Construction of the Great Mosque at Córdoba (now known as the Mezquita of Cordoba) beginning in 785 CE marks the beginning of Moorish architecture in the Iberian peninsula and North Africa. The mosque is noted for its striking interior arches, which according to Dr. Allama Muhammad Iqbal (Pakistani poet) were described “countless pillars like rows of palm trees in the oases of Syria”.
The Mihrab of the Mezquita is a masterpiece of architectural art, with geometric and flowing designs of plants. The Mihrab – normally faces in the direction of Mecca, but the Mihrab of the Mezquita is an exception, as is directed towards south and not east-southeast, where Mecca lies [ 1 ].
Below, I am sharing some pictures of our visit in April 2012
Tourists are not allowed to enter the room of the Mihrab, which has a single block of white marble sculpted into the shape of a scallop shell. This formed the dome that amplified the voice of the Imam (person who leads Islamic worship services) throughout the mosque.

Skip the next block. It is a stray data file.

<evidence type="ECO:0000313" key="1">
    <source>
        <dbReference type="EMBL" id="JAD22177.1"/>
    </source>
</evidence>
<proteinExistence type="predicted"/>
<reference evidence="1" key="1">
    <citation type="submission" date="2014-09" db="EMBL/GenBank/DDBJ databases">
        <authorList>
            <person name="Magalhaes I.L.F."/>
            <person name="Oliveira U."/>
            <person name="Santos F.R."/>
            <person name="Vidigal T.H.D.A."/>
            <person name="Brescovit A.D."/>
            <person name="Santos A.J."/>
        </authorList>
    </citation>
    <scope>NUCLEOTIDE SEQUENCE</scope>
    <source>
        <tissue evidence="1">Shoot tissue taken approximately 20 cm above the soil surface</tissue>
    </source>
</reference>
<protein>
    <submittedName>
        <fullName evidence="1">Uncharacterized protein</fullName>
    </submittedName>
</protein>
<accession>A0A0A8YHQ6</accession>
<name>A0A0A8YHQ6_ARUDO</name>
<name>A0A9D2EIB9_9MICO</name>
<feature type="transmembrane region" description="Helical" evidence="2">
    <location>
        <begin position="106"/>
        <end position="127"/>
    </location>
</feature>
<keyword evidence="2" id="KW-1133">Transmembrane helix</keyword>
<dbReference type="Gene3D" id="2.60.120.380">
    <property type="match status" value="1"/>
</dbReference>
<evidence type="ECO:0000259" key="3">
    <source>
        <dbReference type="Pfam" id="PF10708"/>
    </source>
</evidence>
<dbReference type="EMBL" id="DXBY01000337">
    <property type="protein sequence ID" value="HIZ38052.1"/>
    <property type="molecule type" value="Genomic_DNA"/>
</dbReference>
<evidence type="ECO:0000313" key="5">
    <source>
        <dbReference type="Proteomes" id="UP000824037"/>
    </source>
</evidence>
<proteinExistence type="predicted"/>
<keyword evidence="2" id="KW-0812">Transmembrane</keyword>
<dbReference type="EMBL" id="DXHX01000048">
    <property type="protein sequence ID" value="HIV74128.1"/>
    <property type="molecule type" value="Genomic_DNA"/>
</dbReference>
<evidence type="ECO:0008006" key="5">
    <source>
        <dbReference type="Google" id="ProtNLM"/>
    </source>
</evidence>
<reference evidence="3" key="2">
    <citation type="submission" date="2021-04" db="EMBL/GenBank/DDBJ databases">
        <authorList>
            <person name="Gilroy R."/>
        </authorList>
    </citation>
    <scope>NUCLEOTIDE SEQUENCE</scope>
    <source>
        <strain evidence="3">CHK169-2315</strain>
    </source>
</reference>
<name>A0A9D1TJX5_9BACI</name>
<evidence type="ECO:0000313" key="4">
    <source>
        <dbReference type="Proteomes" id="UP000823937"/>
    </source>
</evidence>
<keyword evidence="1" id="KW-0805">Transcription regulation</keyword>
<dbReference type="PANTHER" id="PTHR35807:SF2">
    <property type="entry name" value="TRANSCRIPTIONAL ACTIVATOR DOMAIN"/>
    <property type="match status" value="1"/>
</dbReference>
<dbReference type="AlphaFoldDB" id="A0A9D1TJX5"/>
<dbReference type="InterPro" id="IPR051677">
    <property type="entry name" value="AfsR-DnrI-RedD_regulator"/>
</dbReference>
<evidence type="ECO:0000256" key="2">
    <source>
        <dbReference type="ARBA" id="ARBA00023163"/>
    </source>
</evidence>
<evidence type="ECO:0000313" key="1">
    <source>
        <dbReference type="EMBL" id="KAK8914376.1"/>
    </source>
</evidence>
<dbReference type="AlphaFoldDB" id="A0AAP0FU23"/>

For the decoration of this portal, Al-Hakim asked the emperor of Byzantium, Nicephoras II Phocas, to send him a mosaicist capable of imitating the superb mosaics of the Great Mosque of Damascus, one of the great 8th-century Syrian Omayyad buildings. The Christian emperor sent the Muslim caliph not only a mosaicist but also a gift of 1600kg of gold mosaic cubes. These shimmering cubes, shaped into flower motifs and inscriptions from the Quran, decorated the whole maksura, the area/room infront of the Mihrab.
Some of the work impresses even more on the black and white pictures. This is one of the side arches.
Detail of Arabic calligraphy, trefoil arches and mosaic work of the exquisitely decorated mihrab
Beautiful gilded dome over the Maksoureh, an anteroom for the caliph and his court in front of the Mihrab dating from 961
In 1984, the historic center of Cordoba, including the Mezquita, was made a UNESCO World Heritage site.
1. Lapunzina, Alejandro (2005). Architecture of Spain. Greenwood Publishing Group. pp. 82–83.